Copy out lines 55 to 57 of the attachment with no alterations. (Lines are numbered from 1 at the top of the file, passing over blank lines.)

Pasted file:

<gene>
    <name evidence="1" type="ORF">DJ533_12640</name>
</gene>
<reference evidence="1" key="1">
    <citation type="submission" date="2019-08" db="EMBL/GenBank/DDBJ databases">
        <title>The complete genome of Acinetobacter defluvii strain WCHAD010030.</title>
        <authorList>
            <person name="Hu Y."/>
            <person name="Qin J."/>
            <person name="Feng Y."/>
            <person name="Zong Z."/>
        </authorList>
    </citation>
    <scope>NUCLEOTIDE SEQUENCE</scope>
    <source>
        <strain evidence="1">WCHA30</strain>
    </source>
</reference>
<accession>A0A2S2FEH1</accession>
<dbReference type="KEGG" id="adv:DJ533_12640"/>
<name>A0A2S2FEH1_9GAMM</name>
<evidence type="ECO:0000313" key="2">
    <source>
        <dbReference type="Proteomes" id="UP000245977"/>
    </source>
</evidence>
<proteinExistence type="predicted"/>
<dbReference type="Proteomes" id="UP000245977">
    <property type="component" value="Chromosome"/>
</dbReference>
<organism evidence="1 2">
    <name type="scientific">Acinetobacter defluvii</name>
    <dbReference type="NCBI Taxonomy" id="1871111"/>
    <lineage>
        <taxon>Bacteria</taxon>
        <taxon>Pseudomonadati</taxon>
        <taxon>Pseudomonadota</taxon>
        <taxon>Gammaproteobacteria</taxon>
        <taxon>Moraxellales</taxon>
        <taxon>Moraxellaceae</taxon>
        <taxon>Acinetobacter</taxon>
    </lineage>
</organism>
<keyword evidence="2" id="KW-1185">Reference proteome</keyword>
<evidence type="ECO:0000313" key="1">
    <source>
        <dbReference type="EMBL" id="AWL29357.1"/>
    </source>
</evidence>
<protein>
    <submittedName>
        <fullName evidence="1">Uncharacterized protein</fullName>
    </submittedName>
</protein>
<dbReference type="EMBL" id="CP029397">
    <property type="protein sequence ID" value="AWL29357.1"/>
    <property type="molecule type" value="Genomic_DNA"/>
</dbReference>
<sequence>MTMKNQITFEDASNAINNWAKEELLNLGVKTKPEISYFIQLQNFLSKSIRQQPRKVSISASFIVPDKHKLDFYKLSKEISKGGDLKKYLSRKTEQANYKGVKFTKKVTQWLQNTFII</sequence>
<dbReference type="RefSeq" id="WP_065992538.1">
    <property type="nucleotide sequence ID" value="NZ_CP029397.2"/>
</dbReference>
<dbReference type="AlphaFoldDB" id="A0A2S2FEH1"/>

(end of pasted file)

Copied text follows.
<dbReference type="EMBL" id="CP029397">
    <property type="protein sequence ID" value="AWL29357.1"/>
    <property type="molecule type" value="Genomic_DNA"/>